Monthly Archives: March 2009

Sharepoint Object Model

Maybe this is just me again – but I find the relationship between terms used in the SharePoint UI and the SharePoint Object Model (OM) slightly confusing – especially the relationship between the UI Site Collection and Site and the OM SPSite and SPWeb.

SharePoint UI terminology:

a. A Web Application relates to the IIS directory typically created in the ‘inetpub’ directory .

b. The Web Application definition includes the specification/creation of an initial ‘Content Database’ used to store content – though additional Content Databases can be created at a later date.

c. After creating a Web Application you are prompted to create a Site Collection (the collection is stored in the Content Database). The Site Collection is seen as the ‘bridge’ between the logical structures (your content) and the physical implementation (the content database).

d. The Site Collection is identified by the associated URL (which links into the use of managed paths).

e. The creation of a Site Collection includes referencing a SharePoint template – which in turn creates additional libraries and activates features associated with the template.

f. Based on the template you can then create additional Sites within your top-level Site using the SharePoint UI (better thought of as sub-Web sites).

SharePoint Object Model terminology:

a. The Web Application is represented as a ‘SPWebApplication’ object.

b. The Site Collection is actually a ‘SPSite’ object (accessed using the URL in the constructor when creating an instance).

c. To access all Site Collections within a Web Application use the ‘Sites’ property of the ‘SPWebApplication’ (returns a ‘SPSiteCollection’ collection of ‘SPSite’ objects).

d. To access the top-level Web site within a Site Collection use the ‘RootWeb’ property of the ‘SPSite’ object (returns an ‘SPWeb’ object).

e. To access the sub-Web sites of a Web Site use the ‘Webs’ property of the ‘SPWeb’ instance (returns the first level of child web sites).

f. To access all sub-Web sites in a Site Collection use the ‘AllWebs’ property of the SPSite object.

In summary…

SharePoint UI/stsadm Object Model

Web Application SPWebApplication

Site Collection SPSite

Site (aka Web site) SPWeb

The confusion goes on it that if you refer to the SharePoint Content Database management UI this refers to the number of Sites you can have in a Content Database (warnings and maximum) – the UI Site reference in this context refers to a Site Collection.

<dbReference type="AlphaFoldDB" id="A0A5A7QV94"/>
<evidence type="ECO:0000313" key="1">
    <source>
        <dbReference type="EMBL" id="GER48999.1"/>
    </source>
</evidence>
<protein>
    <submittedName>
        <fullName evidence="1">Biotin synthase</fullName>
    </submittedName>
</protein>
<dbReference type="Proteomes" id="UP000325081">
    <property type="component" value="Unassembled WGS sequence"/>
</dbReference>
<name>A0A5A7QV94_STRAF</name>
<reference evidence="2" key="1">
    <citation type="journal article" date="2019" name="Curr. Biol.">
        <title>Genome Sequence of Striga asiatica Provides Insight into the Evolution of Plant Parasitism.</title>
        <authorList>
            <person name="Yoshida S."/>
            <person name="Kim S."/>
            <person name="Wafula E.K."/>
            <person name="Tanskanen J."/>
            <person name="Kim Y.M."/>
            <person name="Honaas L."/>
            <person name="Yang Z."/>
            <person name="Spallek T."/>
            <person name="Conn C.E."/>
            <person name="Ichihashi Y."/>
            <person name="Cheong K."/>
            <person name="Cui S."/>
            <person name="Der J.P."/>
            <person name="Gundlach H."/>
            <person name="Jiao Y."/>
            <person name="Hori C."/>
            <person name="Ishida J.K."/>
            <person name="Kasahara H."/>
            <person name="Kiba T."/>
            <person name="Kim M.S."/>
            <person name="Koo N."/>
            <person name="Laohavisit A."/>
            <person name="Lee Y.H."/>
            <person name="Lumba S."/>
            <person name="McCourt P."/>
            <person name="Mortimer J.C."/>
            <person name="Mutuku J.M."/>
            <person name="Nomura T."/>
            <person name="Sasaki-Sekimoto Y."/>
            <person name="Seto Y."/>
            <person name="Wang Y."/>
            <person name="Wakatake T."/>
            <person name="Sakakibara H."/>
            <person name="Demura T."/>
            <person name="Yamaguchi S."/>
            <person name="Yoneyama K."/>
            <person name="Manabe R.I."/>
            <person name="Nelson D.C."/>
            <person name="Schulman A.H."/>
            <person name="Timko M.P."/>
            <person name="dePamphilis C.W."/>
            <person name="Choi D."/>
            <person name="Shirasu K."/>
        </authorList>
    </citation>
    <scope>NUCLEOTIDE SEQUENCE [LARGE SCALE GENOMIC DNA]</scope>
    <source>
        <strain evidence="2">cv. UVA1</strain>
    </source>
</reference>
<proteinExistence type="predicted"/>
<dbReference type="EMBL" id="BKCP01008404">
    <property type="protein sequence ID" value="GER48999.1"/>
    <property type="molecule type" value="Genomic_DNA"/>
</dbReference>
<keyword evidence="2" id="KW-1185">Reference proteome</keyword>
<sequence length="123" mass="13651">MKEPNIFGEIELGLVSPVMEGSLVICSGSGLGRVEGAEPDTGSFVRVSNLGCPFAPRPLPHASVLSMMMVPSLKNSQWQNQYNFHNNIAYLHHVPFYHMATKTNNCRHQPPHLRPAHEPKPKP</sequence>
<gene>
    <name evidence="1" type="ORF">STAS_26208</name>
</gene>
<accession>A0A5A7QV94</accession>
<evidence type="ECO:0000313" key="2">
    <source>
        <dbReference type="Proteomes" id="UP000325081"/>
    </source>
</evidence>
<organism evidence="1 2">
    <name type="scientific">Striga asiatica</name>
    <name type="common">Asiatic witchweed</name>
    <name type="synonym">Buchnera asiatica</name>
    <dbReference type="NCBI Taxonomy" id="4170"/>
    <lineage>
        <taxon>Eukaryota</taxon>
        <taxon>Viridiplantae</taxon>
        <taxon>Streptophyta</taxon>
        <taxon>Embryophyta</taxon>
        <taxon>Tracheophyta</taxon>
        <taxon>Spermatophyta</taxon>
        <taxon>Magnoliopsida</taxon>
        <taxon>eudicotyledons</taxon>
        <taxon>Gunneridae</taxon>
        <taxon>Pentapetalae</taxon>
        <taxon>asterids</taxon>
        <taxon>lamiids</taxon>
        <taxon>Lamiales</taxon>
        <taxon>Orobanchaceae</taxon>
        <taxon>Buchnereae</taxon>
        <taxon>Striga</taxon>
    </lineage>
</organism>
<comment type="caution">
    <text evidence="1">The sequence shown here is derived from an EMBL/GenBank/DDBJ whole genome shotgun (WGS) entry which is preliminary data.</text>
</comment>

To Strong Name or Not to Strong Name

Awhile back, I did some research on strong naming (ie signing) and the GAC. I thought it might be an interesting post. We ultimately signed all of our assemblies.

When strong names MUST be used:

  1. Any assemblies loaded into the GAC must have strong names.
  2. For a .NET class to take advantage of Enterprise Services (COM+ Services), such as distributed transactions and object pooling, the assembly that contains the class—called a Serviced Component because it inherits from the class EnterpriseServices.ServicedComponent—must have a strong name.
  3. For a .NET component to be used by a non-.NET component. (This is the reason we ultimately signed all of our assemblies, since we have a component that must be called by a VB 6.0 app).

Advantages of using strong names:

  1. Versioning: Eliminates DLL Hell

    – Developers can uniquely identify versions of .NET assemblies.

    – Different versions of the same assembly can run side-by-side.

  2. Authentication

    – Strong names ensure the code is provided by the publisher.

    – Strong names can be used with code groups to provide levels of access to the assembly. For instance, Admins and Developers can use strong names with code groups to provide assemblies with higher permissions than the default .NET framework permission level.

  3. Binary Integrity

    – The CLR can tell from the signing of the assembly whether it has been tampered with since it was last compiled.

  4. Potentially fixes a problem where shared assemblies get added multiple times in a Microsoft Setup Project. This may not be necessary with Beta 2, though.

Disadvantages to using strong names:

  1. Creates additional work to go through and sign every assembly in a project (and every assembly referenced, like Enterprise Library Assemblies).
  2. When you sign assemblies, the CLR first looks for the assembly reference in the GAC and if it cannot find it, it then probes for it. This could be inefficient for your processes if you have no assemblies in the GAC.
  3. Signing the assemblies will bring tighter security, and may cause a security issues between assemblies, requiring more troubleshooting time to figure out the problems.

Note: If you decide to sign your assemblies and you are using Enterprise Library, you will have to ensure that every assembly you use is referencing the signed copy of Enterprise Library. This gave us fits.